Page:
(Oslo) Former conservative Norwegian Prime Minister Erna Solberg deplored “a serious breach of trust” on Friday by revealing that her husband had carried out, largely without her knowledge according to her, more than 3,600 stock market transactions while she was in power .
During a press conference where she struggled to contain her tears, Mme Solberg admitted that the multiple stock market transactions carried out by Sindre Finnes while she led the country between 2013 and 2021 should, because of the risks of conflicts of interest, have made her incompetent for certain decisions she took.
Responsible in an employers’ organization, Mr. Finnes “did much more than he told me,” explained the former head of government.
In eight years, Mr. Finnes carried out 3,640 stock market transactions which resulted in 1.8 million crowns (226,159 Canadian dollars) in profits, according to a list produced by the person concerned at the request of Mr.me Solberg, herself pressed with questions by the press.
“The list shows that Sindre was not honest with me when I was prime minister nor when I confronted him about this matter,” said Mr.me Solberg. “It’s a serious breach of trust.”
The number and nature of the decisions taken against the backdrop of possible conflicts of interest are not known at this stage. Mme Solberg assured that she had not provided her husband with information likely to constitute insider trading.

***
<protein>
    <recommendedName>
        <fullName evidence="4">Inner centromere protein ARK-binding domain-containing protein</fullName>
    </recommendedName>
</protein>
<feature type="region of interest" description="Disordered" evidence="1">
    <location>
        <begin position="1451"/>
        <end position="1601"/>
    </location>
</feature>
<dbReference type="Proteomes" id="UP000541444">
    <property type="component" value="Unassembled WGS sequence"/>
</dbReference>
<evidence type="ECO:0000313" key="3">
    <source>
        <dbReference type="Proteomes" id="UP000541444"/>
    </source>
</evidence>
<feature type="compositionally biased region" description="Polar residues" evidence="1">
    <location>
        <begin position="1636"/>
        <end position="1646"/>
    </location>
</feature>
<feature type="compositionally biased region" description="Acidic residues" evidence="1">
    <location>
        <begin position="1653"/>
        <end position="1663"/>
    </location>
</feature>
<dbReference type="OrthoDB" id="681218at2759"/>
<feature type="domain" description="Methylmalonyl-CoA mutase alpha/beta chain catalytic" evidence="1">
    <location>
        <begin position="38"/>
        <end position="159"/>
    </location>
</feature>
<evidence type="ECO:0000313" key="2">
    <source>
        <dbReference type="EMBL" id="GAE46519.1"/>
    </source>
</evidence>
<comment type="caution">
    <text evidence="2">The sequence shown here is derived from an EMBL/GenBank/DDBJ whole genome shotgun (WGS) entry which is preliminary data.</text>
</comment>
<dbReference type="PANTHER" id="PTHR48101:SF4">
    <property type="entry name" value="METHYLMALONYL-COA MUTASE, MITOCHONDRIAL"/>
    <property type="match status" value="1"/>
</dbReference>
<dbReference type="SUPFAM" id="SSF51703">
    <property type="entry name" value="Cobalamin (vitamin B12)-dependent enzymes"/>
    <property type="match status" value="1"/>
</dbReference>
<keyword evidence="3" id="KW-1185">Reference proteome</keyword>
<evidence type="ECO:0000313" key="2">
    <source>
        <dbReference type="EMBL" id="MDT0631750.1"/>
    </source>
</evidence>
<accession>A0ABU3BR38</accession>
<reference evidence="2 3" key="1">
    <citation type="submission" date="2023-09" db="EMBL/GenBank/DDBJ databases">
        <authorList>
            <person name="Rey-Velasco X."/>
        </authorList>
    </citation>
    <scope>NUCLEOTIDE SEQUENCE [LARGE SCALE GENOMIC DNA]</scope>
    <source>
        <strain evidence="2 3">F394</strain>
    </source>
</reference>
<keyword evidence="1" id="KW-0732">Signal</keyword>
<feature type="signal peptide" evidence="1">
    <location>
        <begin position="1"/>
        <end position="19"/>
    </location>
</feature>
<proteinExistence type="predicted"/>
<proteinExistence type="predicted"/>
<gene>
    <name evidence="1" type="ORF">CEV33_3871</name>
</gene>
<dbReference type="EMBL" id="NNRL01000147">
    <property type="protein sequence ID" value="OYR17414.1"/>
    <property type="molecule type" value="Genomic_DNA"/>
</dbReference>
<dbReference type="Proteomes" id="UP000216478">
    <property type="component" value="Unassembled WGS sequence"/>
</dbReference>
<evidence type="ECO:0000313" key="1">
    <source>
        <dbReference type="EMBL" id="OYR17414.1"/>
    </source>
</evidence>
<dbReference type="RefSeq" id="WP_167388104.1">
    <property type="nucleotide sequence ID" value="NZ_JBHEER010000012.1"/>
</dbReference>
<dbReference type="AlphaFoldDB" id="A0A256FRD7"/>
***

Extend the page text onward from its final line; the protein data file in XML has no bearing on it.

His revelations sparked calls for a police investigation, or even his resignation as leader of the Conservative Party.
In Norway, politicians and their spouses are required to familiarize themselves with a “political management manual”, a 47-page booklet which addresses in particular the issue of private finances and conflicts of interest.
This affair comes as four ministers of the center-left government which succeeded that of Mme Solberg have recently been implicated for conflicts of interest. Two resigned.
Mme Solberg, who hopes to return to power after the 2025 legislative elections, indicated that in the event of an electoral victory, her husband would have to place his savings in a simple bank account or in funds, without the possibility of trading in particular securities.